December 11, 2013

The Real Thing

by Vic Reiman, Museum Technician, Montana’s Museum


Teddy Blue Abbott at 18. "I had a new white Stetson hat that I paid
ten dollars for and new pants that cost twelve dollars, and a good shirt
and fancy boots. They had colored tops, red and blue, with a half-moon
and star on them. Lord, I was proud of these clothes! They were the
kind of clothes top hands wore, and I thought I was dressed right
for the first time in my life." [We Pointed Them North]
A small, black comb. A clothes brush. A shaving cup. These mundane objects were recently cataloged in Montana's Museum, but they do little to reflect the rollicking life of their owner, E. C. Abbott. In 1883, “Teddy Blue,” as he was known, rode into Montana as a 22-year-old, driving cattle from Texas. Fifty years later, he authored a memoir, We Pointed Them North—the only book-length remembrance by an eye witness to Montana’s open-range period. In the book, Abbott describes the art of herding cattle. But he goes on to reveal what went on in the “parlor houses” of Miles City, detailing the cowboys’ longing for women and love of liquor.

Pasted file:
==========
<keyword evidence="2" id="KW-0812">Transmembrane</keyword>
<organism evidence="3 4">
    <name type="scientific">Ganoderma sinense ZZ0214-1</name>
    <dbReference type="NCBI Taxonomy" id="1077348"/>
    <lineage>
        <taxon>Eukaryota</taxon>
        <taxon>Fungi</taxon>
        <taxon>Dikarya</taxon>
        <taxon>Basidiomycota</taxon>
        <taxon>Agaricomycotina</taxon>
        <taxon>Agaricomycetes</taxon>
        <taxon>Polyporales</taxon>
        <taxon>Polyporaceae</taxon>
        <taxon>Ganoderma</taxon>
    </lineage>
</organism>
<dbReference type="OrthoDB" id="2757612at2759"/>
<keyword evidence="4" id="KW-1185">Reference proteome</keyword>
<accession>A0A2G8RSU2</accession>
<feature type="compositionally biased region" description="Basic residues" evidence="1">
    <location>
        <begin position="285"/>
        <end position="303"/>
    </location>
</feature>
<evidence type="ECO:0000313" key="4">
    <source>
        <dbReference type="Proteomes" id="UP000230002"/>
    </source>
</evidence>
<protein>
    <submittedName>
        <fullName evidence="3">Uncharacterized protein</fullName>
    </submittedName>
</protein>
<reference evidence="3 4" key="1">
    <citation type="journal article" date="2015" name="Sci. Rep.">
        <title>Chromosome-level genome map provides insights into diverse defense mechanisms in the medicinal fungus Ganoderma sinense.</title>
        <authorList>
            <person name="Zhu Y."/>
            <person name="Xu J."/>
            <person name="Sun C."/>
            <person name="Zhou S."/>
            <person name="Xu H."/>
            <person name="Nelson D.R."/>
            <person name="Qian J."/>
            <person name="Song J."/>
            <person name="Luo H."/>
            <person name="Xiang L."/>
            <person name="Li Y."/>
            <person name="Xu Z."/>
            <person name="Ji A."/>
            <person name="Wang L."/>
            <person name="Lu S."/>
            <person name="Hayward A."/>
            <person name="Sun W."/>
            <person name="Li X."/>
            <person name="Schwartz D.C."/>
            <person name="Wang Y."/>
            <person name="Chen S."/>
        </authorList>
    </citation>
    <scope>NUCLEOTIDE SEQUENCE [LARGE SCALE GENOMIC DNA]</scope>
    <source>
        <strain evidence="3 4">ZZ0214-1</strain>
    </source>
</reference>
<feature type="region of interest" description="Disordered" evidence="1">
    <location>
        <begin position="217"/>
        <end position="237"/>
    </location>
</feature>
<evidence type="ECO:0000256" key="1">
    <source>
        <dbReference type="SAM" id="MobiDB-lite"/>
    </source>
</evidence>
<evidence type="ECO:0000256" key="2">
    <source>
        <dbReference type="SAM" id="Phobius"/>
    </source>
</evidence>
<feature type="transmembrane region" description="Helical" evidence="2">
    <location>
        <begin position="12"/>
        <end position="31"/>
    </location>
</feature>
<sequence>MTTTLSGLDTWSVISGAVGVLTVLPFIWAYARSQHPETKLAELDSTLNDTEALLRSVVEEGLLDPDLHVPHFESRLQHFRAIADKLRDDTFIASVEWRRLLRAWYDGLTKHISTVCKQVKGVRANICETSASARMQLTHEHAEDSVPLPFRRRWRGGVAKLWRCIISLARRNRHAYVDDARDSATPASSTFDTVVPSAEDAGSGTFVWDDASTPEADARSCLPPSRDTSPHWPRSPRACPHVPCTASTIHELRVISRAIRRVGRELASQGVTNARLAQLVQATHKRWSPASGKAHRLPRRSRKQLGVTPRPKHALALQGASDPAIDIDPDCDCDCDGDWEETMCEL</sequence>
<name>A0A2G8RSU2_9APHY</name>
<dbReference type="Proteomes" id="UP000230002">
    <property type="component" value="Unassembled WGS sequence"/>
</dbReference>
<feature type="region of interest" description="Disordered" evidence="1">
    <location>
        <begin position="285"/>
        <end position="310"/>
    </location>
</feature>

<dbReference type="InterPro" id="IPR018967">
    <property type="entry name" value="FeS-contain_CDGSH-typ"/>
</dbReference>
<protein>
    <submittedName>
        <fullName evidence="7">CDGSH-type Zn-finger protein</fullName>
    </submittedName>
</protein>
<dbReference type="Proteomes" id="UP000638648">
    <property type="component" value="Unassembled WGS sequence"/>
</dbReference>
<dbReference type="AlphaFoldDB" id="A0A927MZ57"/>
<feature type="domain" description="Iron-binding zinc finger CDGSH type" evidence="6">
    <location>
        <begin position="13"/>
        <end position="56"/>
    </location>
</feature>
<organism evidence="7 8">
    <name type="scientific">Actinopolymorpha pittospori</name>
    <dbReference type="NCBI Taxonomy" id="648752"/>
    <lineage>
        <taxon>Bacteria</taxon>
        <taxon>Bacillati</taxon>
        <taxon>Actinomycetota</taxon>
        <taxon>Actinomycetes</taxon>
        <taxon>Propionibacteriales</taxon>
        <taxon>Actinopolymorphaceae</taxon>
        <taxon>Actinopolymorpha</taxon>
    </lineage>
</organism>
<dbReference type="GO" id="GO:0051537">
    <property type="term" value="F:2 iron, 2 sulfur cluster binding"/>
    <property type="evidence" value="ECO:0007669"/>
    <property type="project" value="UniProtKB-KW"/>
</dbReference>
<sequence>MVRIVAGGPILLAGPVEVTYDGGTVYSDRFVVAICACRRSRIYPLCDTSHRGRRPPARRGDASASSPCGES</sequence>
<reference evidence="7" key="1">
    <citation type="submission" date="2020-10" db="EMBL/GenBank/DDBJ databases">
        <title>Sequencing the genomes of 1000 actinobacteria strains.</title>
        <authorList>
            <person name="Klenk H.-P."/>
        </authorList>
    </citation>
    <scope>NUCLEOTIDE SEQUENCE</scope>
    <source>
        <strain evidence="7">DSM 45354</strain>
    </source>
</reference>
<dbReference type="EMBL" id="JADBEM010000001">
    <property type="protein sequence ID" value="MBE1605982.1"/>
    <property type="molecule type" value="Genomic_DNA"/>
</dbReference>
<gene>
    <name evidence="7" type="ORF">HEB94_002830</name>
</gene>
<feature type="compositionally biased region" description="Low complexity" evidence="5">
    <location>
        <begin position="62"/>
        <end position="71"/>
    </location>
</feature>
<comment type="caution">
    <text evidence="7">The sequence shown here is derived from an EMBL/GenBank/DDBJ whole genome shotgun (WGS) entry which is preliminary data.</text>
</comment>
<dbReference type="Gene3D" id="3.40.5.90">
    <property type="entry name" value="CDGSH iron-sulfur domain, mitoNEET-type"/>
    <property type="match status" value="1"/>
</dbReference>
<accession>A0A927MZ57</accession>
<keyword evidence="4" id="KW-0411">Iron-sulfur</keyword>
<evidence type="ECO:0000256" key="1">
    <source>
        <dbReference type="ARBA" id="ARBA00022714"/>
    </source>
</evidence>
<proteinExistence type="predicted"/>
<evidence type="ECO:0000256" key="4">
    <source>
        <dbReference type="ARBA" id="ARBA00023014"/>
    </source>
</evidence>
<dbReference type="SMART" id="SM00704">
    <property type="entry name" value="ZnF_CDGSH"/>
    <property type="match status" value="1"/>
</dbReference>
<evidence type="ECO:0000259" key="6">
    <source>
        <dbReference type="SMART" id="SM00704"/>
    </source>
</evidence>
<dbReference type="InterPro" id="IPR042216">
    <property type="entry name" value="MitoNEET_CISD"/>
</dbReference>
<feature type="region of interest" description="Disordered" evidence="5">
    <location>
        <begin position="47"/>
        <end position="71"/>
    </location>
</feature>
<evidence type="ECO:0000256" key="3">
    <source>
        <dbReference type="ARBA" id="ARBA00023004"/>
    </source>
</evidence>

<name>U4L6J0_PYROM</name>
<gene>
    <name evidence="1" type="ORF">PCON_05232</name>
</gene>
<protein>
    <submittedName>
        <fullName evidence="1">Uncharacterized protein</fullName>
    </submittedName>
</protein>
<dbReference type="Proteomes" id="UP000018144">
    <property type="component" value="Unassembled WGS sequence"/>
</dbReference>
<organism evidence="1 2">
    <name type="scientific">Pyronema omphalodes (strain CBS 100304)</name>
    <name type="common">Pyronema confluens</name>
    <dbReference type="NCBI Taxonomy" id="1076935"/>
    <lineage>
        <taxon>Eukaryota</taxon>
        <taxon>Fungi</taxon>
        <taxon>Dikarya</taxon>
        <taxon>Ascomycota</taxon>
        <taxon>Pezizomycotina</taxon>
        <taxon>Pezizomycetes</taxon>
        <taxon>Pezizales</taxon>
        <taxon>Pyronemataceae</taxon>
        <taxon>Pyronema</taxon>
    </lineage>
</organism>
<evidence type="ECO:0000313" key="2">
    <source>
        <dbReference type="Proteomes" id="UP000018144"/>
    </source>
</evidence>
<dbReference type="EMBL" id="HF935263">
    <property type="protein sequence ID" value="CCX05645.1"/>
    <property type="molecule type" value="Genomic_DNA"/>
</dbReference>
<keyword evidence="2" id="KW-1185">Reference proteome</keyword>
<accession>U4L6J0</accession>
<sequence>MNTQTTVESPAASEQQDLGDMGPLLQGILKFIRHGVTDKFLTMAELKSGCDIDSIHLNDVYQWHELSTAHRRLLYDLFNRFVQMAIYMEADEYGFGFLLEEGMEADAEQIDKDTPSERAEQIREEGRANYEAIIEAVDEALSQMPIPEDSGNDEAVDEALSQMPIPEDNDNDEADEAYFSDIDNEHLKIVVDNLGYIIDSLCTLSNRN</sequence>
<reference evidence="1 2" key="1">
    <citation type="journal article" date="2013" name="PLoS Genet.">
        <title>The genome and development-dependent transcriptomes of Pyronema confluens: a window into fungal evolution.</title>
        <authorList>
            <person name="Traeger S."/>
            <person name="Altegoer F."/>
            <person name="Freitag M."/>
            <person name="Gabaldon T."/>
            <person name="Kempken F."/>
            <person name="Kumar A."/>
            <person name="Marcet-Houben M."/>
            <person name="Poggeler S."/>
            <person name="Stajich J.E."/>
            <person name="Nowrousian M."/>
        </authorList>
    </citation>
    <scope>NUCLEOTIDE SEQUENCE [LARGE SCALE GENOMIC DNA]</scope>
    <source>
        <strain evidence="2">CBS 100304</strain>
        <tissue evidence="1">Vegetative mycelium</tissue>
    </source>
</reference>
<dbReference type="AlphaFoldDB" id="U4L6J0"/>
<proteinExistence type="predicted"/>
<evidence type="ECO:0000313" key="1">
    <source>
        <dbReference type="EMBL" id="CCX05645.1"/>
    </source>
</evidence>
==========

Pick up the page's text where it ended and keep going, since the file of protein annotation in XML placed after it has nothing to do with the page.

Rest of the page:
We Pointed Them North significantly informs today’s understanding of 19th-century Western life. Author Larry McMurtry studied it as background for Lonesome Dove, his 1985 Pulitzer Prize-winning novel. The scene of naked cowboys swimming their horses across a river is taken directly from the memoir. Abbott is also quoted extensively in the PBS series, “The West.”

To grasp the book's singular impact on our culture, one has only to compare the sanitized Westerns of the 1940s, 50s, and 60s (for example, “Bonanza”) with a more recent portrayal, like “Lonesome Dove” or “Deadwood.” The profanity and sex in the latter works clearly show the influence of authentic cowpuncher “Teddy Blue.” Abbott was born in England 153 years ago next week. He died in Gilt Edge, Montana, in 1939.

The Research Center owns a first edition of We Pointed Them North: Recollections of a Cowpuncher, by E. C. Abbott and Helena Huntington Smith (New York, Toronto: Farrar, Rinehart, Inc.) 1939, as well as the paperback editions published by the University of Oklahoma Press (1976, 1982).

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